The Dehumanizing Effects of Slavery as seen in The autobiography of Frederick Douglass.

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Cindy Cardona


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The Beastly Consequences of Slavery as an Institution

American history is marked with discrimination against minorities, both in the law, and in everyday life. Slavery is a historically telling example of a government sanctioned oppression and torture by condemning victimization through racism. The indoctrination of slavery among the American people made for a general environment of barbaric and inhumane behavior that would affect both slaves and slave owners. The behavior did not come about by accident however; as the South purposely went to great lengths to dehumanize their slaves in order to keep the caste system of the south intact. Frederick Douglass chronicles this experience, through his bold autobiography, Narrative of the Life of Frederick Douglass: An American Slave. He recounts painful and brutal episodes of violence inflicted upon him and others by slaveholders. As a young man, Douglass is sent to Baltimore, an event that would change his life permanently, apart from freeing him from the cruel conditions of the plantation.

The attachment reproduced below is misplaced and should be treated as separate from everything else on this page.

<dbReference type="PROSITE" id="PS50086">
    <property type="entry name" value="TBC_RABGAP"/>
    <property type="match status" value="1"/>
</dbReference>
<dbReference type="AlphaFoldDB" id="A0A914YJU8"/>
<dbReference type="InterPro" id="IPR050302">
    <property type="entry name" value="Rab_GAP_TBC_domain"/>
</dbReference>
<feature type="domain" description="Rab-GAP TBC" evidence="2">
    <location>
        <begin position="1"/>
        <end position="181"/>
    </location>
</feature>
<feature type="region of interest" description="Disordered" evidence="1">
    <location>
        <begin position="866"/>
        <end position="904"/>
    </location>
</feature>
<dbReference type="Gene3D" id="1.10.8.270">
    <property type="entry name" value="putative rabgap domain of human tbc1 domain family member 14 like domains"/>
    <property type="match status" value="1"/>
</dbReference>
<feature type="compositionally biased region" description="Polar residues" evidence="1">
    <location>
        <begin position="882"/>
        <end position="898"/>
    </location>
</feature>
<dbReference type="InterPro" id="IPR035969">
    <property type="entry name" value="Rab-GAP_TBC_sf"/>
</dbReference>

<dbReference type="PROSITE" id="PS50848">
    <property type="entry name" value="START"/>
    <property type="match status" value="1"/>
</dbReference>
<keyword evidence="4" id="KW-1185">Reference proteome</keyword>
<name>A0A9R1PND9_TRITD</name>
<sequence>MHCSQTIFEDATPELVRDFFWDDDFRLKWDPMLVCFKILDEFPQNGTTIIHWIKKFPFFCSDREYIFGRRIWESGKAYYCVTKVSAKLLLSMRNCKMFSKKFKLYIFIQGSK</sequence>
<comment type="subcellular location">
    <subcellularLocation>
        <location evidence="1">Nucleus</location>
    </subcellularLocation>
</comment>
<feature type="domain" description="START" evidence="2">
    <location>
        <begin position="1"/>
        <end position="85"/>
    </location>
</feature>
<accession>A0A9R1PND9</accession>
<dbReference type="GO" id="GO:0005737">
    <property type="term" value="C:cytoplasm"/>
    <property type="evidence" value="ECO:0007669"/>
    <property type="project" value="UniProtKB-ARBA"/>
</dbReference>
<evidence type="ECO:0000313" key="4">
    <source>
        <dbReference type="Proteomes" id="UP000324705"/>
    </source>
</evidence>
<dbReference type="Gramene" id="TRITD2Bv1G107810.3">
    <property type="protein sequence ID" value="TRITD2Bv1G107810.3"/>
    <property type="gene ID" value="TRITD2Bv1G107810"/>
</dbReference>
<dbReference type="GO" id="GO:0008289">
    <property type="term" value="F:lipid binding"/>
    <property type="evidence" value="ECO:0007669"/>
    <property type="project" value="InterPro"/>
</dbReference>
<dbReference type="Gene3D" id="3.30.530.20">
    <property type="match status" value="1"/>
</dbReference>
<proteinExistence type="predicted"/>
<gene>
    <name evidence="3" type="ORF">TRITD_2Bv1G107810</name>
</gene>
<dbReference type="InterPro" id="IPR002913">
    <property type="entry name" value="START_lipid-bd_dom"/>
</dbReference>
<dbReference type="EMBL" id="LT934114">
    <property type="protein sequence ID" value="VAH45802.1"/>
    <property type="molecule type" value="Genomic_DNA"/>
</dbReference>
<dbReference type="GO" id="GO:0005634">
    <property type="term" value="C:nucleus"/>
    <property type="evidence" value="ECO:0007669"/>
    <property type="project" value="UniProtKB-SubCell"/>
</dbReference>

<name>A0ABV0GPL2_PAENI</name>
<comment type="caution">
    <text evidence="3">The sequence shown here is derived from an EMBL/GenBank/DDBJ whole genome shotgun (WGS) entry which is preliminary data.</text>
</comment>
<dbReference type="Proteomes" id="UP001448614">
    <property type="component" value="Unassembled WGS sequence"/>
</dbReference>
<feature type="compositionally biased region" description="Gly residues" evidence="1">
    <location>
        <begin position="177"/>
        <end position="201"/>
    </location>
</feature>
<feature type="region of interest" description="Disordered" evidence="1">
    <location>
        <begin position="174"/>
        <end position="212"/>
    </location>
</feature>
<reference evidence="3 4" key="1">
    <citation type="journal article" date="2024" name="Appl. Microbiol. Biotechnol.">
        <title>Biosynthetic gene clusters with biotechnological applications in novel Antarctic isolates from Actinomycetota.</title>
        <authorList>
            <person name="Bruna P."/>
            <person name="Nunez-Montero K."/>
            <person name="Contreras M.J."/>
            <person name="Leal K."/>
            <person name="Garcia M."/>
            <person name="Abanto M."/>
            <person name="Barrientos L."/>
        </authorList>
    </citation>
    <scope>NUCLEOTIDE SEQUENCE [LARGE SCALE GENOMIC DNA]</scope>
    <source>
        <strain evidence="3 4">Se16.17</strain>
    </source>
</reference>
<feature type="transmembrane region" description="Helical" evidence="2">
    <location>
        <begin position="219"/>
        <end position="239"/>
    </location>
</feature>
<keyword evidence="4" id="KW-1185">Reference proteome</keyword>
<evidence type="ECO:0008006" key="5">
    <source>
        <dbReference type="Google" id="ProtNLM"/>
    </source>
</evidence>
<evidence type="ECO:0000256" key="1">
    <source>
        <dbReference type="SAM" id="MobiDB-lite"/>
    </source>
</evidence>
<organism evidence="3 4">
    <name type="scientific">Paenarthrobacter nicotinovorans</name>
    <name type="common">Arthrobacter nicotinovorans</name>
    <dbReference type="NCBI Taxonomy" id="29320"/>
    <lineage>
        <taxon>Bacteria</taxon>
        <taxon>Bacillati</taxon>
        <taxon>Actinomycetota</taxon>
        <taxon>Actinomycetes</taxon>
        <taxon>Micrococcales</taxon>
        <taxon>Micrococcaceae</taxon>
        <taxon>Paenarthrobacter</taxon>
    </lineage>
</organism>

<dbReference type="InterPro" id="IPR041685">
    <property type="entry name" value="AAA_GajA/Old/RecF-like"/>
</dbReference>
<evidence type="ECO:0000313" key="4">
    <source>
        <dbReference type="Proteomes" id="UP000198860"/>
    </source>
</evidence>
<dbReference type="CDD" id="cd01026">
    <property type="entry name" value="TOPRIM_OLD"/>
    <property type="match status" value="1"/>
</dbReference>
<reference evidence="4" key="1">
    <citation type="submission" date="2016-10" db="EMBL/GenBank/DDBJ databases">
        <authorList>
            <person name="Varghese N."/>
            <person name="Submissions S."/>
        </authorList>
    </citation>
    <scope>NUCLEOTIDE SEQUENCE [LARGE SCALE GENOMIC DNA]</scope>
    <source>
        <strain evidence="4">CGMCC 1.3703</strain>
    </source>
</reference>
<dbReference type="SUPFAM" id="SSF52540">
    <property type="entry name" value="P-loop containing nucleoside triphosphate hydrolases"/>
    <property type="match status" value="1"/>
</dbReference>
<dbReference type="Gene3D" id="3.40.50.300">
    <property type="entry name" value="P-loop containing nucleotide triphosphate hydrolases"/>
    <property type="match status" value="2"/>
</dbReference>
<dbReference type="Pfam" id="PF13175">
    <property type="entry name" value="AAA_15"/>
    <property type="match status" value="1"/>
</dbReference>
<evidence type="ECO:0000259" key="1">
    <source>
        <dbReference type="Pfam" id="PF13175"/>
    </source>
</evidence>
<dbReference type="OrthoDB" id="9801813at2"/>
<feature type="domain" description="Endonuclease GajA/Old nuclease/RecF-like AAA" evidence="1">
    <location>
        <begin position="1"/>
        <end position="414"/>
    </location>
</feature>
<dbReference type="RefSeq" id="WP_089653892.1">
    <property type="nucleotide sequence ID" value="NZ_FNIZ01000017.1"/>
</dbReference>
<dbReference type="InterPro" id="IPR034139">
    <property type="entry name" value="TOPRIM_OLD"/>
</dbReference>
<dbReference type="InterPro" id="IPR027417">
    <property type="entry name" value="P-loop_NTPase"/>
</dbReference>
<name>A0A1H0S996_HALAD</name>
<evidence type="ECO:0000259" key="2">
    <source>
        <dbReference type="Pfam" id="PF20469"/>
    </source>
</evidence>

While in Baltimore, he teaches himself to read and write and begins his journey towards mental freedom. While his narrative focuses primarily on the evils of slavery and its dehumanizing effects on Black people, he also unambiguously acknowledges the moral and mental damage that enforcing this social system has on the slave owners themselves. Using imagery, Douglass is eloquently able to illustrate the dehumanizing effects the institution of slavery imposes on both slaves and slaveholders.

The degradation process of slaves results from a deliberate attempt among slaveholders to deny slaves familial bonds, education, and fundamental liberties in an effort to "darken his moral and mental vision" (Douglass 415). Beginning with a slave's birth, this cruel process leads to a continuous cycle of abuse, neglect, and inhumane...